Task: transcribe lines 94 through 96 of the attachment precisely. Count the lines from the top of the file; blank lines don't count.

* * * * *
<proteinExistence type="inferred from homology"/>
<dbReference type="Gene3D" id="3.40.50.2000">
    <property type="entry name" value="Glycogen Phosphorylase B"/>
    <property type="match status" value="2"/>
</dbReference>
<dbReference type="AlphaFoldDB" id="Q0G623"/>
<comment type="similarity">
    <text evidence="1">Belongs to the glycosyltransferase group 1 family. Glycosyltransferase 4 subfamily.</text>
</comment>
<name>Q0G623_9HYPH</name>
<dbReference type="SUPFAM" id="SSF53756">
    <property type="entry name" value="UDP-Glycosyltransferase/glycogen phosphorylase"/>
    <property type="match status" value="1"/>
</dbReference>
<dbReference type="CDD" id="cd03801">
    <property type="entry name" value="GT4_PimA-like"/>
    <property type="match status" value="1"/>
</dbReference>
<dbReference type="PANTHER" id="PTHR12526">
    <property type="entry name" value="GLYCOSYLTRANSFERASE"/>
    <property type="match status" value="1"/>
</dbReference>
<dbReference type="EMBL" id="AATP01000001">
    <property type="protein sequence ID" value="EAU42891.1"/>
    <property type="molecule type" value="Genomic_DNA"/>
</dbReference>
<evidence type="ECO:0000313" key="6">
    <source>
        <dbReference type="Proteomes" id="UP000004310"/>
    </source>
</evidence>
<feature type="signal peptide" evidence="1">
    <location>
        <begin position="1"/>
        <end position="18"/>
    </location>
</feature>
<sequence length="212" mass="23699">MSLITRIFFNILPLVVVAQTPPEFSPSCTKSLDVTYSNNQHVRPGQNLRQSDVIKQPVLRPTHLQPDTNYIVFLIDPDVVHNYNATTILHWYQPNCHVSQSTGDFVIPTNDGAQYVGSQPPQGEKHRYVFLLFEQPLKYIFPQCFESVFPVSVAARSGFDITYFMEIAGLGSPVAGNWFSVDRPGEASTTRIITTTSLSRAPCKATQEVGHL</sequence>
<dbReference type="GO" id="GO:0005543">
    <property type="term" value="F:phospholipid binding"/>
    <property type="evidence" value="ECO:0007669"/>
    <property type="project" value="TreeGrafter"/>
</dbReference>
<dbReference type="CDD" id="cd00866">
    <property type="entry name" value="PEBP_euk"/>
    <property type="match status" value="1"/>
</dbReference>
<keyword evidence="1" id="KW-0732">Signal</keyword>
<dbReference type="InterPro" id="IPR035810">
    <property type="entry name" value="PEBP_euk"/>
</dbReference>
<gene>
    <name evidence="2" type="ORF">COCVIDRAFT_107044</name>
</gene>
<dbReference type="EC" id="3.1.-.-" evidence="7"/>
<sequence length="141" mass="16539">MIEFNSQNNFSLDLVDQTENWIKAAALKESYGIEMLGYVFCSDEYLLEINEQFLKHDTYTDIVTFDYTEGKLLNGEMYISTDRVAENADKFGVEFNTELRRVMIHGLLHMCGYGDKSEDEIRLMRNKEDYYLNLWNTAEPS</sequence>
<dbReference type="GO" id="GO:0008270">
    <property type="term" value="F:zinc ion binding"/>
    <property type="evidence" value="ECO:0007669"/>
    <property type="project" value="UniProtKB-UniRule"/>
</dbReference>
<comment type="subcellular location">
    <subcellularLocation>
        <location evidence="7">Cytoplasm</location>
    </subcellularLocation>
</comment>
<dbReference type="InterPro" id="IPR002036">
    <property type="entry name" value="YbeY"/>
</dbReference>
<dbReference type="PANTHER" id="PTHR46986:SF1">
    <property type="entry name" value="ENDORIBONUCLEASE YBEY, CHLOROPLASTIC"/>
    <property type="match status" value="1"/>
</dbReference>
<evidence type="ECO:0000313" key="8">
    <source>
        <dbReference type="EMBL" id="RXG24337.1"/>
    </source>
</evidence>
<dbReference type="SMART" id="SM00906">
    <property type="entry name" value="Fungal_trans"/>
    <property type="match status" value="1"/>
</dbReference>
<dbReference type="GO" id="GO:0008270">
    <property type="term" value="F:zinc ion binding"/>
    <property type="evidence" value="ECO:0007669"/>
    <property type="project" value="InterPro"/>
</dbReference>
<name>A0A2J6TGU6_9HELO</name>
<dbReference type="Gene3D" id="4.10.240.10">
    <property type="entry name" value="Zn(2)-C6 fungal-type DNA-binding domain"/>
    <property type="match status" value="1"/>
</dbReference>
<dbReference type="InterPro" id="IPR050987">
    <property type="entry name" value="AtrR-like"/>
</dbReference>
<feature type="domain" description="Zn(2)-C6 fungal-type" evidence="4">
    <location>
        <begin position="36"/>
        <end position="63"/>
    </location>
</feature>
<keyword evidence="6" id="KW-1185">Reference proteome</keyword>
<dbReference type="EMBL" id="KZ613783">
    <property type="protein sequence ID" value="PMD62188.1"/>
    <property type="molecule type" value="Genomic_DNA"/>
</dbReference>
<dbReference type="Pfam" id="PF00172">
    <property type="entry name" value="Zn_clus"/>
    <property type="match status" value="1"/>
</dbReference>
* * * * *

    <property type="entry name" value="AtrR-like"/>
</dbReference>
<feature type="domain" description="Zn(2)-C6 fungal-type" evidence="4">